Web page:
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Legislative Council of Hong Kong

Pan-democrats win one more Legco panel chair, bringing total to six out of 18

Remaining positions filled without drama, in sharp contrast to chaotic election earlier this month

PUBLISHED : Friday, 28 October, 2016, 3:42pm
UPDATED : Friday, 28 October, 2016, 11:29pm

The non-establishment camp ended up with one third of the Legislative Council’s 18 panel chairmanships after securing one more of the posts on an unusually peaceful Friday morning, two days after the bloc’s protests caused the legislature’s weekly meeting to be adjourned.

However, in a separate election on Friday afternoon, the camp did not manage to get any of the three lawmakers’ seats on the Chinese University’s governing council, with its rivals denying their dominance was intended to block attempts to democratise the university governing structure.

The scramble for the various seats at Legco yesterday started with the election of the chiefs for the remaining five of the 18 panels, which are responsible for debating policy issues and government proposals, and their chairmen are empowered to set the agenda.

Only 13 of the panels had their chairmen and deputies elected on Friday last week after the pro-government and non-establishment camps engaged in bitter disputes, mainly over the Legco president’s handling of two localist lawmakers’ use of insulting language during their oath-taking a week before.

Five pan-democrats were elected panel chairmen last week, and the camp’s victory yesterday brings the total to six, four more than In the 2015-16 year. Their rivals chair 12 other panels, after bagging the chairmanship of the remaining four yesterday.

Asked why Friday’s five panel chairmanship polls took place in an unusually peaceful manner, Civic Party’s Dr Kwok Ka-ki told the Post: “We have done everything we could ... I have decided to do my best and show people that the legislature still has a role and still has some quality.”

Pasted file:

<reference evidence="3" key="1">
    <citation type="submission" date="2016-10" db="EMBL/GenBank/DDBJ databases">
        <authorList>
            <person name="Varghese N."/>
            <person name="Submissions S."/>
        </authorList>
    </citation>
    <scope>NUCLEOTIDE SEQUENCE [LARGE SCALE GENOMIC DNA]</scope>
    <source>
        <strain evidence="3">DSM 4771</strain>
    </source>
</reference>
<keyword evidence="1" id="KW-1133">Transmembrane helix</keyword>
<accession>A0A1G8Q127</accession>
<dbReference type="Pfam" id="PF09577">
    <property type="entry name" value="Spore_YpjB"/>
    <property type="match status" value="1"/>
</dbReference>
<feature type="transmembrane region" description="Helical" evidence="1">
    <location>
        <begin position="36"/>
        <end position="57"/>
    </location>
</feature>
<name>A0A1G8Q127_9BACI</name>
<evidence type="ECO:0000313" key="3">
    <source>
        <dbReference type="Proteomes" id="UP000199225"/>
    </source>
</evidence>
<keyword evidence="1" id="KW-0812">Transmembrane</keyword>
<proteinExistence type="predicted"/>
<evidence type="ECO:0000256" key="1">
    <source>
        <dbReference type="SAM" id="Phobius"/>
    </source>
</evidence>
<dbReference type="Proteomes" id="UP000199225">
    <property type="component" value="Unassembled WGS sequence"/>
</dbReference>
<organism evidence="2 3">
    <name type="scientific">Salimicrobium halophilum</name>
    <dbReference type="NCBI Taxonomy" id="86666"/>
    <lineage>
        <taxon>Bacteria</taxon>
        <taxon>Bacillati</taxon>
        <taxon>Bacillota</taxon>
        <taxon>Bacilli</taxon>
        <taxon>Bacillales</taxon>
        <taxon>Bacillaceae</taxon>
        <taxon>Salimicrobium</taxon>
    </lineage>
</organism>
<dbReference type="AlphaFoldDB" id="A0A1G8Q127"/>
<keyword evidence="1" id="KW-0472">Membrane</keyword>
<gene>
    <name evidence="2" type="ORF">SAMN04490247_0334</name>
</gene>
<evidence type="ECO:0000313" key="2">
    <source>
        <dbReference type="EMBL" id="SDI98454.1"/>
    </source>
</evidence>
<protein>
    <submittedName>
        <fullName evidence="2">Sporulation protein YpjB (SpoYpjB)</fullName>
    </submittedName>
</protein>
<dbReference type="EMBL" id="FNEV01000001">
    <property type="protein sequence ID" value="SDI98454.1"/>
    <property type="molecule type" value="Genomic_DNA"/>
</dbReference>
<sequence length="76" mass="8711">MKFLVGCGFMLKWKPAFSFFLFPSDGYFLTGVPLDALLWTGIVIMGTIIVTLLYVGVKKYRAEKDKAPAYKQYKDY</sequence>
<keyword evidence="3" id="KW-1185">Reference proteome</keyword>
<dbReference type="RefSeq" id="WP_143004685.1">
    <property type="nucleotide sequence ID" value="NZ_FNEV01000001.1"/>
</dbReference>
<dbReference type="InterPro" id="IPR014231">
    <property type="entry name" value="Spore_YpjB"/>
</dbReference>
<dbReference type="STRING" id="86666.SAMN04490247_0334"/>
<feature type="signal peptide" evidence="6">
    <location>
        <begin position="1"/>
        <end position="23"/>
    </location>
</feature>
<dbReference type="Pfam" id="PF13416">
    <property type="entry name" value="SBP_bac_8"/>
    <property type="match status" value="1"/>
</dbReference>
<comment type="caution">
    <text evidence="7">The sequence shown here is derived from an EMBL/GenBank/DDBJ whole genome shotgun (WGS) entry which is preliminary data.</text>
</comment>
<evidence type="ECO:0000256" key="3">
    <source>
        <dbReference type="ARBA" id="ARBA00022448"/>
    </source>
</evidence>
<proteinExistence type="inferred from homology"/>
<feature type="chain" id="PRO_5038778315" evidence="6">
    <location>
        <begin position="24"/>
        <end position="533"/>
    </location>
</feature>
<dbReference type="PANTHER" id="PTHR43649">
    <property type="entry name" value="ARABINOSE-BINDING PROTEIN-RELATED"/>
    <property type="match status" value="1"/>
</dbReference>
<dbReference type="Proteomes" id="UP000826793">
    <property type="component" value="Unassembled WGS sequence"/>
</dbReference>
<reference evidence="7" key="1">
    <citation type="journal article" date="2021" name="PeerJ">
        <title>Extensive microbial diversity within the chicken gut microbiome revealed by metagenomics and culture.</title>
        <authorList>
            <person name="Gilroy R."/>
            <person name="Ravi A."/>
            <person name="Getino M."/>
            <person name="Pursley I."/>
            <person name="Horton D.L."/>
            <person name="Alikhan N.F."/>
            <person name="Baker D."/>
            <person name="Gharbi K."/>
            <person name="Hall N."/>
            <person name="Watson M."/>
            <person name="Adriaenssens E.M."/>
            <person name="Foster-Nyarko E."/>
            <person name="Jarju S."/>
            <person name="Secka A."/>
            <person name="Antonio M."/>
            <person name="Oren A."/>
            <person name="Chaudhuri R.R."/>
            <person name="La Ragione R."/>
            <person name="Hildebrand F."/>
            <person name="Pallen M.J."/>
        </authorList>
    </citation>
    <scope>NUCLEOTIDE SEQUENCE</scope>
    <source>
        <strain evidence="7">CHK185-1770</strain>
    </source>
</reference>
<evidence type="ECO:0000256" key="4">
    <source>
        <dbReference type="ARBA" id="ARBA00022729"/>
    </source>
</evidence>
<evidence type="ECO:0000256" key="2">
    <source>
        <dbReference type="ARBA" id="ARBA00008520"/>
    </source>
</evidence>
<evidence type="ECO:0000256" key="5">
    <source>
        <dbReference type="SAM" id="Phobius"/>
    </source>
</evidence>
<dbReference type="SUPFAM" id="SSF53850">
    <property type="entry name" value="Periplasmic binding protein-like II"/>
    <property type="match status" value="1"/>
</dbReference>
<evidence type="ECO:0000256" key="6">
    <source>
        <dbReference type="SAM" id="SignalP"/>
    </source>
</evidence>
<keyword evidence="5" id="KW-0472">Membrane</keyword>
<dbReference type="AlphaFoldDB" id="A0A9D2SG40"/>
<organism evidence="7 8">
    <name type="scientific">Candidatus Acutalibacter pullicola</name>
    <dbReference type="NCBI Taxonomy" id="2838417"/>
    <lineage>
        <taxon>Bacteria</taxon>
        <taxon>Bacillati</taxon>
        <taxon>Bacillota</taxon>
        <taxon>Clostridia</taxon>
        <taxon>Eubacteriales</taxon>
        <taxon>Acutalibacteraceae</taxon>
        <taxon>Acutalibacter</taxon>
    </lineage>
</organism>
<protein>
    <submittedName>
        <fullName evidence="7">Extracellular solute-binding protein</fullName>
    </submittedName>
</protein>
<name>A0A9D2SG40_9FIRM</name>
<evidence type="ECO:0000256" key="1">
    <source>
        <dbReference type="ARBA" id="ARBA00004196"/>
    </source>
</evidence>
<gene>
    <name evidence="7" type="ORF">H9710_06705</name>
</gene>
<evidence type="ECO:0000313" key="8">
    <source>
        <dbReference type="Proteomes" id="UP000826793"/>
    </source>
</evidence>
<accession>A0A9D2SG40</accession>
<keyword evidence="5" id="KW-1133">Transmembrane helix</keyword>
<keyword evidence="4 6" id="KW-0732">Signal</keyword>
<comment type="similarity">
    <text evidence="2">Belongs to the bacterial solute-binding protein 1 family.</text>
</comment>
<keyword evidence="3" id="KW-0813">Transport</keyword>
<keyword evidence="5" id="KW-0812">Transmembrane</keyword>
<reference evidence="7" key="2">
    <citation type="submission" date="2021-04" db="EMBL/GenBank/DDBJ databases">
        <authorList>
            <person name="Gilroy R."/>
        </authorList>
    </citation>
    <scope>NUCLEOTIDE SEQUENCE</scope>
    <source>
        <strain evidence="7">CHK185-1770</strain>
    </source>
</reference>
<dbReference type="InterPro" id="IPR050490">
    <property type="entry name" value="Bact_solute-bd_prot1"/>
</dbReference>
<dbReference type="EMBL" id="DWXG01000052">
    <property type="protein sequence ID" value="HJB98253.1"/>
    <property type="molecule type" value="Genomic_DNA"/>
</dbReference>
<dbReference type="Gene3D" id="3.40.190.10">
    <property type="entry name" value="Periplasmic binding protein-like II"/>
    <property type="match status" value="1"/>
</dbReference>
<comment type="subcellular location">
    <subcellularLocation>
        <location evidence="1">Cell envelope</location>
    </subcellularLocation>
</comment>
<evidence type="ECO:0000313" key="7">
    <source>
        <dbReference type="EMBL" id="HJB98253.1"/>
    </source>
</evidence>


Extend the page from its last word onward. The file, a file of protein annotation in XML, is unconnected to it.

Kwok said that there were more than 30 pro-establishment lawmakers on many panels, outnumbering those from the pan-democrat and localist camp, which had a total of 30 lawmakers.

This meant that if the pro-establishment camp was interested in a panel’s chairmanship, it was unlikely for any pan-democrat to win, he added.

Kwok was elected as the transport panel’s deputy chairman on Friday morning after being defeated by pro-establishment lawmaker Ben Chan Han-pan in the chairmanship race.

Pan-democrat lawmakers Ip Kin-yuen and James To Kun-sun were elected deputy chairman of the education and security panels after losing out to pro-establishment rivals Ann Chiang Lai-wan and Gary Chan Hak-kan, respectively.

The exception was veteran pan-democrat Leung Yiu-chung, who was returned uncontested as the manpower panel’s chairman, while Beijing-loyalist labour representative Jonathan Ho Kai-ming was returned uncontested as his deputy.

The constitutional affairs panel’s two top posts were dominated by the pro-establishment camp. Martin Liao Cheung-kong was elected chairman, while Holden Chow Ho-ding was elected his deputy.